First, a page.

Change the eluent.

Test by pooling fractions and repeating the assay.



Cause Microbial growth.

Remedy See p 84. Add protease inhibitors to the buffers to prevent proteolytic digestion.

Protein amount in The protein may have the eluted fractions been degraded by is much less than proteases. expected Microbial growth has occurred in the column.

See p 84.

Non-specific adsorption. Try adding ethylene glycol (e.g. 10%) to the buffers to prevent any hydrophobic interactions. Elution conditions too harsh. Specific adsorption. Choose elution conditions which stabilize the sample. Lectins may bind to sugar residues in the matrix. Try specific elution with an analogous sugar. May be caused by removal of salts or sample dilution.

Sample precipitates.

More activity is recovered than was applied to the column Peaks too small

Different assay conditions Use the same assay have been used before conditions for all the assays and after the in your purification scheme. chromatographic step. Wrong sensitivity range on detector. Adjust.

Sample absorbs poorly at Use a different wavelength. the chosen wavelength. Recorder range incorrectly set. Adjust.


– No flow from pump. Clogged end-piece or adaptor or tubing. Replace the lamp. Bed supports of porous glass or polythene are prone to clogging by gel particles. No flow through the column Outlet closed. No peaks Monitor switched off. Sample not applied. Check the recorder settings. 95 .Problem Cause Sample size is smaller than intended. UV-lamp not working. Check the electrical connections and cables. Switch it on. Air-lock in outlet tubing or bottom-piece. Check the operation of the sample application device. Range button depressed or no sensitivity set on recorder. Monitor not connected to recorder. With peristaltic pumps check the condition of the tubings. Excessive zone broadening Remedy – Check the column packing and re-pack if necessary. – Reduced or poor flow through the column See above. Check for leaks at all connections. See page 69.

See page 61. Stir the top 1–2 cm and allow to re-settle as an even layer. Can also occur after prolonged use. it can break the beads. Gel not fully swollen (Sephadex G-types). Fine particles can be removed by decanting from a settling suspension. For prevention see page 84. de-gassed buffer upwards through the column. Take special care if buffers are used after storage in a fridge or cold-room. Fines (Sephadex G-types). Upward elution retards the process. Column may need to be repacked. A waterjacket is a good safeguard. Use de-gassed buffers. Special care is needed when packing Sephadex G-75 – G-200 (see Table 13). Do not allow column to warm up due to sunshine or heating system.Problem Cause Bed surface blocked by precipitated proteins. Bed compressed. 96 . Remedy Remove contaminated gel from the bed surface. Repacking the column may be necessary. Do not use a magnetic stirrer. Microbial growth. Bubbles in the bed Column packed or stored Small bubbles can often be at cool temperature and removed by passing well then warmed up.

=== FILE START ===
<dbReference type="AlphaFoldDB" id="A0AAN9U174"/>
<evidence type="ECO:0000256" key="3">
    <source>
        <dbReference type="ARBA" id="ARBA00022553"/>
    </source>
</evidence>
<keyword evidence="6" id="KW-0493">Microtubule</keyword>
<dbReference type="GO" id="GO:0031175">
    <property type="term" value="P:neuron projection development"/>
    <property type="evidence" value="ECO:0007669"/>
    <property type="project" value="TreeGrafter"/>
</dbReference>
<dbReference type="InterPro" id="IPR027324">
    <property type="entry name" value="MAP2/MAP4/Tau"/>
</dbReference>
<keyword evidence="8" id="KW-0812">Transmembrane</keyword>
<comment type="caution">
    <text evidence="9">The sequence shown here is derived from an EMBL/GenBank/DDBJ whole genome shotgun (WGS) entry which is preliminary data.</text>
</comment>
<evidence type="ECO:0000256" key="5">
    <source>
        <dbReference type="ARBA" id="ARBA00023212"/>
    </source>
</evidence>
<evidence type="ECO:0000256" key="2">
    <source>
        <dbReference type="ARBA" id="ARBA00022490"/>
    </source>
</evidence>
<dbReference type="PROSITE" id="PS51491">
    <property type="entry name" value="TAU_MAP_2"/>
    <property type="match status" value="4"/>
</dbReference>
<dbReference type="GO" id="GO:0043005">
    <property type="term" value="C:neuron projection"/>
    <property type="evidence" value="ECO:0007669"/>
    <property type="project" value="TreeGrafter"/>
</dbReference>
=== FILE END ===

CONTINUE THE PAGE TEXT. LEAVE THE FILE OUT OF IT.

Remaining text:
Protect eluents from dust. Particles on the bed surface or uneven bed surface. Column violently mishandled. clean or replace the net. Remove small amount of gel and stir up the top 1–2 cm.Problem Cause Eluent not properly de-gassed. Re-install the adaptor taking care to avoid air bubbles. Repack the column. See p 70–71. sample passes down bed 97 . allowing it to re-settle as an even layer. Keep particles out of samples and eluents. Bed packed at a temperature different from run. Particles in eluent or sample. Gel suspension too thick or too thin. Dismantle the adaptor. Bed insufficiently packed (too low packing pressure. Column packed at too high pressure. too short equilibration). Distorted bands as Column poorly packed. Cracks in the bed Large air leak in column. Clogged or damaged net in upper adaptor. Filter or centrifuge the sample. Check all connections for leaks. Remedy De-gas the eluent thoroughly. – Distorted bands as Air bubble at the top of sample runs into the column or in the the bed adaptor.